Every person is entitled to certain fundamental human rights by virtue of being human. Both the United Nations and regional human rights organizations, such as the Council of Europe, have specifically recognized the human rights of women and the corresponding obligations of national government to protect and promote such rights.

Women’s human rights are enumerated by treaties, conventions, resolutions and declarations, promulgated by either the United Nations or a regional human rights body. Treaties are formally adopted by national governments and then create legally binding obligations for those governments. Every state which has ratified a human rights treaty internal link to country-specific pages must ensure that the human rights of its citizens are protected- meaning the government commits to both avoid and prohibit actions that violate human rights and also to undertake positive steps to ensure that such violations do not take place.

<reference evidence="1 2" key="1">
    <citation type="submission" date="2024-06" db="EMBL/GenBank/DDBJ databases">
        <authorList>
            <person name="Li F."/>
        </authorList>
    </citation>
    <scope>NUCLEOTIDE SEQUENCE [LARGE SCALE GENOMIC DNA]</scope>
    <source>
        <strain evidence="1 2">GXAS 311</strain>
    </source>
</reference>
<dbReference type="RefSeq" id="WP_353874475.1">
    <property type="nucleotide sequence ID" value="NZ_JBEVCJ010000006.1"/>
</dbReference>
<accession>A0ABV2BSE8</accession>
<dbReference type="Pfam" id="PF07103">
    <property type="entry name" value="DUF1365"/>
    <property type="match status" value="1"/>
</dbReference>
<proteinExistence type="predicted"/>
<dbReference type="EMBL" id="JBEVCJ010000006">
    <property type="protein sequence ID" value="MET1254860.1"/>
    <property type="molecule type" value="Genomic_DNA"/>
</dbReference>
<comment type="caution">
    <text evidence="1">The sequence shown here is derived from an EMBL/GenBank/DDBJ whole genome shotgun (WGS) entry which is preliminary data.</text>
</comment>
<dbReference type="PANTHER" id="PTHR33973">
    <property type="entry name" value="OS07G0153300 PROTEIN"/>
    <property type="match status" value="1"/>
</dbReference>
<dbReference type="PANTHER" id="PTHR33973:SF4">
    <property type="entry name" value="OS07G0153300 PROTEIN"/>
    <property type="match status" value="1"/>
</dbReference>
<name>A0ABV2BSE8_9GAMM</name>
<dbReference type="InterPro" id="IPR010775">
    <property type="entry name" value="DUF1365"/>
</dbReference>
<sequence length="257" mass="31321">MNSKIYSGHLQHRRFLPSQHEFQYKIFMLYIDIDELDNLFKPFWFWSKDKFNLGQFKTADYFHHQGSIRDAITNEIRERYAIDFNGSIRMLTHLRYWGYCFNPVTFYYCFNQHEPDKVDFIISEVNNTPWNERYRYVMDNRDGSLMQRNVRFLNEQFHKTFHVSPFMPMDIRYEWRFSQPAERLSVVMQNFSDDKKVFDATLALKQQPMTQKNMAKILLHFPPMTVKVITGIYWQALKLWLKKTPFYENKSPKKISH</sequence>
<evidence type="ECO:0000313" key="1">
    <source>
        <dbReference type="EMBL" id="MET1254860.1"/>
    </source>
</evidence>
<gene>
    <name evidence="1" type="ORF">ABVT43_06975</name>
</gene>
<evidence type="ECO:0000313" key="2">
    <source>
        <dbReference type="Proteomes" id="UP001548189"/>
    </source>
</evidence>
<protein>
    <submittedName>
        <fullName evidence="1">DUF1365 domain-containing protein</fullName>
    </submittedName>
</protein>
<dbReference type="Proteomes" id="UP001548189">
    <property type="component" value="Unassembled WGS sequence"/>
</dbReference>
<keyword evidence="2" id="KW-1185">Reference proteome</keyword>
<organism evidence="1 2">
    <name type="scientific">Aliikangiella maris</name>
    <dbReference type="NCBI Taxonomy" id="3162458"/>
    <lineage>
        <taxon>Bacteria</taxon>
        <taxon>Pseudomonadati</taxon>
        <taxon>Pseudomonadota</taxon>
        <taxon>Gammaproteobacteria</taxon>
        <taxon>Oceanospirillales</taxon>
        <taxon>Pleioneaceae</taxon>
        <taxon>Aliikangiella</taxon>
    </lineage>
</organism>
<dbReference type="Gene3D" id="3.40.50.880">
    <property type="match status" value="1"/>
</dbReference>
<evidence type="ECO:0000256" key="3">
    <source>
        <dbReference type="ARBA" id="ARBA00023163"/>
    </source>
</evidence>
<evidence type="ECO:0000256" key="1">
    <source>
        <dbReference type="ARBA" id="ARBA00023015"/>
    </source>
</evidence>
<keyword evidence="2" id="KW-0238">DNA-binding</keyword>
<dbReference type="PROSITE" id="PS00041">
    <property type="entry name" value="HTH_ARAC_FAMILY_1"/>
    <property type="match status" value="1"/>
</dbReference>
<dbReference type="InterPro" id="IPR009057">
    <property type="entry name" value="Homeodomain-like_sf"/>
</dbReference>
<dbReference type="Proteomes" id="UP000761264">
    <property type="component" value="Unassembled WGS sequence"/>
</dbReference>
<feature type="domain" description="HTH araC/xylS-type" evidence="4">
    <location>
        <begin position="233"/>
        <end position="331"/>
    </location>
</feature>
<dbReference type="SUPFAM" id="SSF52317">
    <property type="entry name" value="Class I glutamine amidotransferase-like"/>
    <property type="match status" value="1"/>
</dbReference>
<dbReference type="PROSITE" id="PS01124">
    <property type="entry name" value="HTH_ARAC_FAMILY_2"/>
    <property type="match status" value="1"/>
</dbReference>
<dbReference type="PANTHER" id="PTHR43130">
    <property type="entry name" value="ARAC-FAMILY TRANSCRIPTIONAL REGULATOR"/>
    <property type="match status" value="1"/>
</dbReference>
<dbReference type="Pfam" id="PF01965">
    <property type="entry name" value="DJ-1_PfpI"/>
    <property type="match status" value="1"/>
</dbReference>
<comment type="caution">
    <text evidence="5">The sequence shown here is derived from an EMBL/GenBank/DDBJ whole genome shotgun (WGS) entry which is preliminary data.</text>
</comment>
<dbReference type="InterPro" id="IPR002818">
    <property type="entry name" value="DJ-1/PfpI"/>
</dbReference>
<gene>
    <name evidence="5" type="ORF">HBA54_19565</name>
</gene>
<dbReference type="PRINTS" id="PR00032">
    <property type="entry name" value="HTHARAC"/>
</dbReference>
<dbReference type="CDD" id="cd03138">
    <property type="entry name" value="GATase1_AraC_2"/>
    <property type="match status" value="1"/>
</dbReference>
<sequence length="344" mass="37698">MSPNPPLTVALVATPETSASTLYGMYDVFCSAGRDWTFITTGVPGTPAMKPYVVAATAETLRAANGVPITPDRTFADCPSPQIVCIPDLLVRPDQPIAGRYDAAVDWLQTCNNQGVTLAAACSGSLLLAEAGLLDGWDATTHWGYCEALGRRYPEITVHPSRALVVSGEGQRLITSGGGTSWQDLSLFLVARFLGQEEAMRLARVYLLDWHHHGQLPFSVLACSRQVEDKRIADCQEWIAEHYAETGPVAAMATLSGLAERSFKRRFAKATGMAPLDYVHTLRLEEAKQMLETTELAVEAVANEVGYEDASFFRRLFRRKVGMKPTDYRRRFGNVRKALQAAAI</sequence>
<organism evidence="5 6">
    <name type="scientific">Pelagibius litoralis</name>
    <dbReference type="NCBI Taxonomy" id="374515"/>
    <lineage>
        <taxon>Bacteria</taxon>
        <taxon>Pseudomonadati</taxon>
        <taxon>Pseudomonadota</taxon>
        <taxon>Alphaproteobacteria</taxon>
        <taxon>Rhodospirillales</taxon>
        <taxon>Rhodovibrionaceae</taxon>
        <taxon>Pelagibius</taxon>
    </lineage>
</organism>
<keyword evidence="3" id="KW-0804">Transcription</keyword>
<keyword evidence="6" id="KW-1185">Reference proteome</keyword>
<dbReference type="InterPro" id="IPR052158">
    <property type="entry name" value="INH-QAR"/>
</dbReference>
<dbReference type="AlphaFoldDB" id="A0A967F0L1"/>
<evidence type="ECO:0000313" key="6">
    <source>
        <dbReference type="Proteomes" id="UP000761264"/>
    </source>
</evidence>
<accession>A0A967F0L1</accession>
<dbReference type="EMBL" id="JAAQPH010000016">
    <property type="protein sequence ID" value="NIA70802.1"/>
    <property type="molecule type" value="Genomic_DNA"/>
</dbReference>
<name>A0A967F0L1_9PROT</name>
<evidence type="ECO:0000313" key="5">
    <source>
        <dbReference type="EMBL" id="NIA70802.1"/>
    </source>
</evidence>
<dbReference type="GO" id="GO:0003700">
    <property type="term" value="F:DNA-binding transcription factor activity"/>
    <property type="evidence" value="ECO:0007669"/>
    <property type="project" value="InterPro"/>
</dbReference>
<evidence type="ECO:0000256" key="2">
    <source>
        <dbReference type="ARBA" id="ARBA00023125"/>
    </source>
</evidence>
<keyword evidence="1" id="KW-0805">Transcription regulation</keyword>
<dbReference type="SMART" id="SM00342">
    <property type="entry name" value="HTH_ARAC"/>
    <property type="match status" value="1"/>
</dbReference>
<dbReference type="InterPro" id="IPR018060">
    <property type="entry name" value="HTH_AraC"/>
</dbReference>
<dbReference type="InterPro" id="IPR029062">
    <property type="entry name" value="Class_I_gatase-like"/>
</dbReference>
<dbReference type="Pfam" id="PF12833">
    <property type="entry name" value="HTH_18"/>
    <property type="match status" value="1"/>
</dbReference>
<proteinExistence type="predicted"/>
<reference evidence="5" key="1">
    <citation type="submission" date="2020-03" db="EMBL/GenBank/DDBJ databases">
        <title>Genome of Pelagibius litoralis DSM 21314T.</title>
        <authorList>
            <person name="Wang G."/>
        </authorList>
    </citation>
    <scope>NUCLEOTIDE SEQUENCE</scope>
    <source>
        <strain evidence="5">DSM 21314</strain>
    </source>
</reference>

Under international law, specific enforcement bodies, usually specialized agencies, committees or special raporteurs, monitor a nation’s human rights situation. These bodies also review reports and complaints about human rights violations, generally submitted by non-governmental organizations (NGOs) but also sometimes by individuals.


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